There is definitely a difference. When I am a passenger, I need only crouch down so that I cannot see what the driver is doing or what other drivers are doing (this is ONLY on expressways - no fear/anxiety on secondary roads as driver or passenger). This can be very inconvenient on a long trip. By the time I got from Detroit area to Chicago on a recent trip, I was very sore and crabby. I crouched the entire trip so I could not see. But my driver was understanding (having known me several years) and understood why I was crouched down and he actually preferred it. Otherwise, I'm constantly frightened by semi-trucks or any situation where I'm boxed in by cars, or if I feel we are too close to the car ahead of us (I need way more space than other drivers). There is definitely a difference being a passenger. When I'm driving, I can feel absolutely paralyzed, or somewhat less paralyzed, depending on the specific conditions of the curve or the bridge. As a passenger, it's much more basic fear. I don't have physical manifestations, though as a passenger, I have teared up and another time quietly cried once.

[8] When you do panic, how old do you feel? I ask this as, although you did not see symptoms until you were thirty, you still may have been injured much earlier. Thus, life may simply have not triggered this earlier wound until you reached thirty.

My very first real panic was the plane trip I described, which was in April or May of 1997. I started to hyperventilate but somehow came back before it went too far.

My best answer is that I felt 10 at the time, but I can't explain my answer. All I could do was close my eyes for a few minutes and try to answer, and I felt 10. The real panic attacks came in 2002, after a series of pretty rapid and traumatic events. I went to emergency one time from work, driven by a co-worker, thinking I was dying, in atrophy when I arrived and unable to breathe (very embarrassing to find the remedy is a brown paper bag). But the driving/flying anxiety existed from 1997, increasing dramatically in 2000 for driving (I refused to fly from 97 to '02, when I had to for work).

I have not had a true panic attack since 2002, and I have no clue why and I'm just grateful. How old did I feel in 2002? I feel 16 for some reason when I think about it. It took a while to get that answer, and I don't know if it's right, but it felt right.

How old did I feel when it happened yesterday? I felt 40, and I'm sure that is the wrong answer.

Steven, if this is way too much information for you I will totally understand. An acceptable response would be "I cannot counsel you online and urge you to seek the assistance of a local health care professional." : )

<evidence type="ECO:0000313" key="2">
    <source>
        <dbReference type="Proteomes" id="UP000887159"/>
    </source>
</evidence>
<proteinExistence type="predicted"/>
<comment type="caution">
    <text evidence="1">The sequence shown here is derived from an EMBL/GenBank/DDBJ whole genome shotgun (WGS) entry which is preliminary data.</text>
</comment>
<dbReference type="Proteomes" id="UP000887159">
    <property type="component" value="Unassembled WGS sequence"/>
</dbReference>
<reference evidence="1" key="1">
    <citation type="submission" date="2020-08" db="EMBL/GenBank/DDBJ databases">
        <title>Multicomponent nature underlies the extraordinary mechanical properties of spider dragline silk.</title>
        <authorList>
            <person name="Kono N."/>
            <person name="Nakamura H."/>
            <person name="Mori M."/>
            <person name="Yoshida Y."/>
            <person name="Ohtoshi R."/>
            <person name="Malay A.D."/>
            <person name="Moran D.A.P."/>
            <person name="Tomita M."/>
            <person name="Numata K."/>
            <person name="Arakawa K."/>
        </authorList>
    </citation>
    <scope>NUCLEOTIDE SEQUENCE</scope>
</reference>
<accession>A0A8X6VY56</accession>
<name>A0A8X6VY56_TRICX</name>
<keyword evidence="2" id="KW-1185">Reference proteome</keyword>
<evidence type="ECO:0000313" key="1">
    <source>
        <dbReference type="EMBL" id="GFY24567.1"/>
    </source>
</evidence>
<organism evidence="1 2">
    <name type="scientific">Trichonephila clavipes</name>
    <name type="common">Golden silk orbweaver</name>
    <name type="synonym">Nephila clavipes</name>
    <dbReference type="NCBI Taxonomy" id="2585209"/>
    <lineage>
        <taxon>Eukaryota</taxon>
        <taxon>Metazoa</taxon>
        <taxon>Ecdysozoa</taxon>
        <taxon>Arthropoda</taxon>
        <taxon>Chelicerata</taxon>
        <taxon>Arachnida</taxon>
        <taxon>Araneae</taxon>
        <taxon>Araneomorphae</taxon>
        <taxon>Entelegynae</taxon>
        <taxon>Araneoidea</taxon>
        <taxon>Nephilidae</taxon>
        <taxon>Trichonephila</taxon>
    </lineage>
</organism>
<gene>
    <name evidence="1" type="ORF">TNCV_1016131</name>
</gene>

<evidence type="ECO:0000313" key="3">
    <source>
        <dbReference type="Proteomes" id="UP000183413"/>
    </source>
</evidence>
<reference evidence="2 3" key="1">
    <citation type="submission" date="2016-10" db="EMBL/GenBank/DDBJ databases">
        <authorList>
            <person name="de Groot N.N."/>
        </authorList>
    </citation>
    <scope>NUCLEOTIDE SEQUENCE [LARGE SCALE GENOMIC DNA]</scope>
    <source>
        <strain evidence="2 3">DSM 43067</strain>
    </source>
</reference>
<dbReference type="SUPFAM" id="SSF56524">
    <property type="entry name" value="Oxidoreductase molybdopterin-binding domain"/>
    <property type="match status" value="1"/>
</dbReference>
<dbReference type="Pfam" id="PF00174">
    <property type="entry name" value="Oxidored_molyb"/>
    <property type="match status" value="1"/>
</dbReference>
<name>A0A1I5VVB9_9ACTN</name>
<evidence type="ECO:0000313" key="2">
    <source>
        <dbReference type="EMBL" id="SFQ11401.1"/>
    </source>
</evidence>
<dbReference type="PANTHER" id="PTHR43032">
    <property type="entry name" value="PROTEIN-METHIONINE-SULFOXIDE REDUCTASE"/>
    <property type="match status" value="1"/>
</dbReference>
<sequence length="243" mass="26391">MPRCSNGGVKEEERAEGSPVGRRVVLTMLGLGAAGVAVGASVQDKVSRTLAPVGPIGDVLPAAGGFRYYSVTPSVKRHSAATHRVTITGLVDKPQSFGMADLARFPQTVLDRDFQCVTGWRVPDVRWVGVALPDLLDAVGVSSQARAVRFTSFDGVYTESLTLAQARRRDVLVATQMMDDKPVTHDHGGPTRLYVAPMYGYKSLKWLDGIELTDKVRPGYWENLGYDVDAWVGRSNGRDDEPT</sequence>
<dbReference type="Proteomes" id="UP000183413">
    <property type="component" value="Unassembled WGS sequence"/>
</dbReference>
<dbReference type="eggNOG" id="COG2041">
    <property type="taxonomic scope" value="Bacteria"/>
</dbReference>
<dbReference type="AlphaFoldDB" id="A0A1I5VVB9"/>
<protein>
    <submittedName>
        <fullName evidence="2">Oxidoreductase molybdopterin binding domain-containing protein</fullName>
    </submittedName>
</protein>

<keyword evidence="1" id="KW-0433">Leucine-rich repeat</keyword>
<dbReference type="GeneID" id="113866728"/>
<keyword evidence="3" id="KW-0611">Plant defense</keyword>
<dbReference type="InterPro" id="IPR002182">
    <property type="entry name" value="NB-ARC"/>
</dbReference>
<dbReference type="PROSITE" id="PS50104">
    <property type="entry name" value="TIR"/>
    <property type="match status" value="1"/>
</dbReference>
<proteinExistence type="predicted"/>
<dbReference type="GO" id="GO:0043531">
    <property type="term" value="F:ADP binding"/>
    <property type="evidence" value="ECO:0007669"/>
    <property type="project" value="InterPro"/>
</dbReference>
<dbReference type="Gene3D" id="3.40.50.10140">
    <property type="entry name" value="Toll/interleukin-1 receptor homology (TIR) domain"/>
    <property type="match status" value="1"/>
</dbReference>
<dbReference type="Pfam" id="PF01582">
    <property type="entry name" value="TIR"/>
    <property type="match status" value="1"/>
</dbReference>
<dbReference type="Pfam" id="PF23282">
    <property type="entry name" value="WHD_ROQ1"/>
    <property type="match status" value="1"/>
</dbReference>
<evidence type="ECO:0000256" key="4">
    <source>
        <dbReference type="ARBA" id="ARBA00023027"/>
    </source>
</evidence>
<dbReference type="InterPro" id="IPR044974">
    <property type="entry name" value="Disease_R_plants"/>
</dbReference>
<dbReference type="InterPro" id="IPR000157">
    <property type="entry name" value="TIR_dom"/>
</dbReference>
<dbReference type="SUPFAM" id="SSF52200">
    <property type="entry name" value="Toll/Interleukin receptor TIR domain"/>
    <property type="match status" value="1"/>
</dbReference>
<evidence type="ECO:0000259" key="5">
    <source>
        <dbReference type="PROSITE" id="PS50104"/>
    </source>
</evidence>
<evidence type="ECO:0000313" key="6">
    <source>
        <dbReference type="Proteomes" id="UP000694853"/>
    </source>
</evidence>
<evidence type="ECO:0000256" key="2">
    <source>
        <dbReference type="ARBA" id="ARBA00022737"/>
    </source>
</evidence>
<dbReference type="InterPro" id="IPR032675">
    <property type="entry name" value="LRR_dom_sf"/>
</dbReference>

Whatever your response, I thank you for asking the questions. I can't quite explain why either, but I appreciate being asked them.



On Thursday, I wrote back and said ...

Hi Michelle,

I wanted to say a few things even before I've go into what you've written.

One, please do stop worrying that you are writing too much or imposing on me. I am doing this with you entirely in the spirit of one human being helping another, in hopes what we exchange may somehow help others. And you, as well.

Two, while I may be a professional, I do not consider what you and I are exchanging to be professional advice. It is not. Thus, while what we do may indeed help you a lot, it is not meant to substitute for face to face counseling. I say this only to ease your worries that I am interpreting what you've written as requests for free professional advice. I am not.

As for a referral, I wish there was someone whom I knew near you. The people I've trained so far are pretty much limited to my area. So that would not be an option. I'm sorry.

Finally, I'll be away until Monday or Tuesday, so I may not get time to respond to any reply you may send until next Tuesday or so. Even now, I can say this though. Even from what you have written so far, I can tell several things have emerged in you. I can tell this from the amazement you mentioned as to the questions I've asked and how what I've asked you to do does not hurt. Amazement in and around previously hurtful material always indicates healing of one sort or another. Moreover, it is important to know that these emergences will be permanent. What you have reclaimed so far, you will keep.

Also, you asked me to clarify Question number three. Rather than doing that, though, I'd prefer to ask you a few additional questions, prefaced by a few comments.

Even from the little you're written, I can see many things. For one thing, I am pretty certain you were injured during the plane flight with your son and not before. I think this injury happened in the moment of the first turn, and my evidence is that you, for the first time, pulled the shade down right after that; an action totally the opposite of what you would have done previously. You seem to have so loved the views.

Here, please know, I am basing what I've just said on the idea that over or under reactions to what used to be normal life events always indicate injury. Your pulling the shade down was indeed an over reaction for you. (You could have simply looked away from the window if you wished.)

Your reactions to the plane noises, and your sense of space were also over reactions. As was your feeling the seat in front of you and the space in the bathroom was too close.

It is also possible, and probable, that you incurred several additional injuries during the course of this flight. For instance, I am certain you did incur at least one other injury; in the instant in which you saw your mother's horrified face. To which you, for the first time ever, did not offer her an explanation.

Here, what I base my certainty on is on the idea that vivid recall of a painful event is the number one way to find moments of injury.